Assigning solid-state NMR spectra of aligned proteins using isotropic chemical shifts.
ABSTRACT A method for assigning solid-state NMR spectra of membrane proteins aligned in phospholipid bicelles that makes use of isotropic chemical shift frequencies and assignments is demonstrated. The resonance assignments are based on comparisons of 15N chemical shift differences in spectra obtained from samples with their bilayer normals aligned perpendicular and parallel to the direction of the applied magnetic field.
- SourceAvailable from: Ayyalusamy Ramamoorthy[Show abstract] [Hide abstract]
ABSTRACT: Members of the cytochrome P450 (cyt P450) superfamily of enzymes oxidize a wide array of endogenous and xenobiotic substances to prepare them for excretion. Most of the drugs in use today are metabolized in part by a small set of human cyt P450 isozymes. Consequently, cyt P450s have for a long time received a lot of attention in biochemical and pharmacological research. Cytochrome P450 receives electrons from cytochrome P450 reductase and in selected cases from cytochrome b5 (cyt b5). Numerous structural studies of cyt P450s, cyt b5, and their reductases have given considerable insight into fundamental structure-function relationships. However, structural studies so far have had to rely on truncated variants of the enzymes to make conventional X-ray crystallographic and solution-state NMR techniques applicable. In spite of significant efforts it has not yet been possible to crystallize any of these proteins in their full-length membrane bound forms. The truncated parts of the enzymes are assumed to be alpha-helical membrane anchors that are essential for some key properties of cyt P450s. In the present contribution we set out with a basic overview on the current status of functional and structural studies. Our main aim is to demonstrate how advanced modern solid-state NMR spectroscopic techniques will be able to make substantial progress in cyt P450 research. Solid-state NMR spectroscopy has sufficiently matured over the last decade to be fully applicable to any membrane protein system. Recent years have seen a remarkable increase in studies on membrane protein structure using a host of solid-state NMR techniques. Solid-state NMR is the only technique available today for structural studies on full-length cyt P450 and full-length cyt b5. We aim to give a detailed account of modern techniques as applicable to cyt P450 and cyt b5, to show what has already been possible and what seems to be viable in the very near future.Biochimica et Biophysica Acta 01/2008; 1768(12):3235-59. · 4.66 Impact Factor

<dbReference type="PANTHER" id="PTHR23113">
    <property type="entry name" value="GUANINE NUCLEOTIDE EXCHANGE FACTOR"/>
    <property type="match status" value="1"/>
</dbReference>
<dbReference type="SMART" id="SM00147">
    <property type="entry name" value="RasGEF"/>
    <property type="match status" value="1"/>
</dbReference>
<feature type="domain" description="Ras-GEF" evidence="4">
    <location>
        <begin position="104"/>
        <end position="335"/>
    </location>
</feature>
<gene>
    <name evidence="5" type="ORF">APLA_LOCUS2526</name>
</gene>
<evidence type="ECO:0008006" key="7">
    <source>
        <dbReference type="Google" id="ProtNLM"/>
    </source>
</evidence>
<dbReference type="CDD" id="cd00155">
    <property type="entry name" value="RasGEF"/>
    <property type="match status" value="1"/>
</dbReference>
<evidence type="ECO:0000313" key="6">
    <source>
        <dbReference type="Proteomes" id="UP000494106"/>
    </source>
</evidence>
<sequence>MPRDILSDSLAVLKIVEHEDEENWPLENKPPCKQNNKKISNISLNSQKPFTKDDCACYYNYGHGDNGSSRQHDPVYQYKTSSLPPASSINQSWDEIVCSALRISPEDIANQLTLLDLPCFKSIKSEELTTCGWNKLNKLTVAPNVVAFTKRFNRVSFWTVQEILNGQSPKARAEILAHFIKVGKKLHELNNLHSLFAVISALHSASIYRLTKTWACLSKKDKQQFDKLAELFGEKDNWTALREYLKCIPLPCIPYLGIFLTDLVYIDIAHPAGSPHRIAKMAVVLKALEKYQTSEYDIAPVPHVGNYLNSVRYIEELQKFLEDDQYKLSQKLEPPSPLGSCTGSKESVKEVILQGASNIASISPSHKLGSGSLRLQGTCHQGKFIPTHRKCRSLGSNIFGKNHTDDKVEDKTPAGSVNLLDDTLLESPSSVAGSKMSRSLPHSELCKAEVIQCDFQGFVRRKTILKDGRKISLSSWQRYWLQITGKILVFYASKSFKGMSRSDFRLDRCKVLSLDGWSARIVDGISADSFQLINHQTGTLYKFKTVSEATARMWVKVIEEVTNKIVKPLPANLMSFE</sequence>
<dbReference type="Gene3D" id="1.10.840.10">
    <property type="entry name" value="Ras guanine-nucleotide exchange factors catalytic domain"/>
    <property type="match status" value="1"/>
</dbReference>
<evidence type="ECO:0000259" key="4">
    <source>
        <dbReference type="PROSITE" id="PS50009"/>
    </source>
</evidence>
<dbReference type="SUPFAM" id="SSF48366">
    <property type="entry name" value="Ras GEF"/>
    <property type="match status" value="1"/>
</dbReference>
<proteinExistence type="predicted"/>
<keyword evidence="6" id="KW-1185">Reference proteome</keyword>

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ABSTRACT: Many biological membranes consist of 50% or more (by weight) membrane proteins, which constitute approximately one-third of all proteins expressed in biological organisms. Helical membrane proteins function as receptors, enzymes, and transporters, among other unique cellular roles. Additionally, most drugs have membrane proteins as their receptors, notably the superfamily of G protein-coupled receptors with seven transmembrane helices. Determining the structures of membrane proteins is a daunting task because of the effects of the membrane environment; specifically, it has been difficult to combine biologically compatible environments with the requirements for the established methods of structure determination. There is strong motivation to determine the structures in their native phospholipid bilayer environment so that perturbations from nonnatural lipids and phases do not have to be taken into account. At present, the only method that can work with proteins in liquid crystalline phospholipid bilayers is solid-state NMR spectroscopy. Expected final online publication date for the Annual Review of Analytical Chemistry Volume 6 is June 15, 2013. Please see http://www.annualreviews.org/catalog/pubdates.aspx for revised estimates.Annual Review of Analytical Chemistry (2008) 04/2013; · 8.60 Impact Factor
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ABSTRACT: NMR spectroscopy enables the structures of membrane proteins to be determined in the native-like environment of the phospholipid bilayer membrane. This chapter outlines the methods for membrane protein structural studies using solid-state NMR spectroscopy with samples of membrane proteins incorporated in proteoliposomes or planar lipid bilayers. The methods for protein expression and purification, sample preparation, and NMR experiments are described and illustrated with examples from OmpX and Ail, two bacterial outer membrane proteins that function in bacterial virulence.Methods in molecular biology (Clifton, N.J.) 01/2013; 1063:145-58. · 1.29 Impact Factor
Anna De Angelis